October 15 2014

How to pitch a true problem solver

When pitching your product to press, or anyone really, you want to keep in mind that consumers want to know how their own lives will be positively affected by what you have to offer. They’re not nearly as interested in the scenarios companies make up merely for marketing purposes as they are in the real life application of the product. How does it actually fix or fulfill a gap that your customers experience (i.e. a real problem)?

Avoid assuming your solution as the starting point

You may have come up with the idea for your product or service “out of the blue”, but chances are you were inspired by your own experience and observations. Know the gap you’re trying to fill or the issue you’re presenting a solution for. This is your starting point, not the other way around, and the first step towards pitching your product successfully.

One of the processes you likely went through during your company’s creation was discovering just how valuable your product or service is to the public. Whether you’re inventing something completely new or improving an existing product, you saw a need and sought to fill it!

Unfortunately, new brands are constantly having to fight against the public’s memories of bad infomercials that present a problem no one actually has and then try to convince the buyer that they can’t live without the solution. Take a moment to reflect on the many infomercials you’ve probably come across on a sleepless night; flashy advertising can’t save a product that has no real use.

In an article on StartUpYard.com titled, Making Your Pitch Real From Day One, Lloyd Waldo writes about the invention of the electric typewriter. Waldo shares that the manual typewriter wasn’t necessarily broken before the electric typewriter; people were typing letters and documents just fine. The absence of an electric typewriter was not keeping people from doing their jobs. However – and this was the million dollar “however” – there was a better way they could be doing it. He says that when IBM first pitched their electric typewriter they did not create a need, but instead “formulated a basis for it”.

Do your research

What’s in your pitch? Consider:

“…a “positioning template” first suggested by Geoffrey Moore in Crossing the Chasm, a modern day “bible” for technology marketing. See if the pitch you have at the top of your head addresses each of these points in a meaningful way:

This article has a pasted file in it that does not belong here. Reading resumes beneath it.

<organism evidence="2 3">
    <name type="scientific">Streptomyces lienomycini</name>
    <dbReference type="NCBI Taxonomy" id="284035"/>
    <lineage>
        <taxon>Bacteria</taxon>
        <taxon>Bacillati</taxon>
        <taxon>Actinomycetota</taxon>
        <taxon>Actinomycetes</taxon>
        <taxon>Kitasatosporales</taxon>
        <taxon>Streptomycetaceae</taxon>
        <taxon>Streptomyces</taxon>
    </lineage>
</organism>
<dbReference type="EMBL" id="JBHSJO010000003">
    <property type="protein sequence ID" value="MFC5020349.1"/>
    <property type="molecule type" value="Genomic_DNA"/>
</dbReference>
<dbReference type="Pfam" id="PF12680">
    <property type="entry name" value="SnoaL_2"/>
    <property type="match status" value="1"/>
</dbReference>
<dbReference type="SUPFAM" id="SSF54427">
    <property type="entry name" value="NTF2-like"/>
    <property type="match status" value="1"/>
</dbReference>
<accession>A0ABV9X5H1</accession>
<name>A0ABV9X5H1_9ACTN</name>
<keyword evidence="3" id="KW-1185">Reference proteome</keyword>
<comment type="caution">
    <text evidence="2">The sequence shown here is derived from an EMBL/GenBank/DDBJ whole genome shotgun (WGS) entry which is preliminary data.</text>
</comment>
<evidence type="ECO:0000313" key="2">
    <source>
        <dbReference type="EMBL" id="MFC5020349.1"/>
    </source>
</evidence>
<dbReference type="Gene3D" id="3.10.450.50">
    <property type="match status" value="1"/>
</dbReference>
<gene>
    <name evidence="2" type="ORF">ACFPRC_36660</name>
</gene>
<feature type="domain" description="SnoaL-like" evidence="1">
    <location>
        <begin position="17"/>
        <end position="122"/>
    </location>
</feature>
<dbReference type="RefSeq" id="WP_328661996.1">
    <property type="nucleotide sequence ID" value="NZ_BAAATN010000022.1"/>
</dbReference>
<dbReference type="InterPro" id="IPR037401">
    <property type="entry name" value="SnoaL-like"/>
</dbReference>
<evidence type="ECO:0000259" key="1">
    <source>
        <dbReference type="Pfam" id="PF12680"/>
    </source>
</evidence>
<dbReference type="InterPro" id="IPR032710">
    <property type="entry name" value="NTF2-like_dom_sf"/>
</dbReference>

For (target customers)

Who (have the following problem)

Our product is a (describe the product or solution)

That provides (cite the breakthrough capability)

Unlike (reference competition),

Our product/solution (describe the key point of competitive differentiation)”

In Waldo’s opinion, IBM was able to address the Who, and For, and Unlike questions for their electric typewriter. They knew who their product was for, what its purpose was, and who it was unlike. Take time to be able to answer each of the above points about your own product. No, this isn’t a script for you to use in an elevator and definitely not a template for the first paragraph of a press release, but knowing the answers to these questions is a great place to start as you being forming the angles of your press releases.

Being able to pitch your product or service in 30 seconds or 30 minutes will be a lot easier once you can describe each of these points with confidence.

Offer your solution

The last point in the template above is the solution. You believe in your product, meaning you believe that there is a market for the solutions that you are offering. Your solution should not be your pitch’s starting point, but it should be the final one. Once you know who you are pitching to, what the problem is, and who your competitors are, then comes your solution.

According to Noah Parsons, at bPlans, discovering and being able to describe what makes you different from your competitors “ensures you are building a unique solution that customers will hopefully choose over other alternatives.”

Maybe the status quo still works; present your solution as a better alternative!

Maybe you’re comfortable pitching your product in person, but need help formatting your pitch to fit within a press release or a media release. Did you know we specialize in making press releases work for you? Check out Why News Gen? to learn more about press release distribution.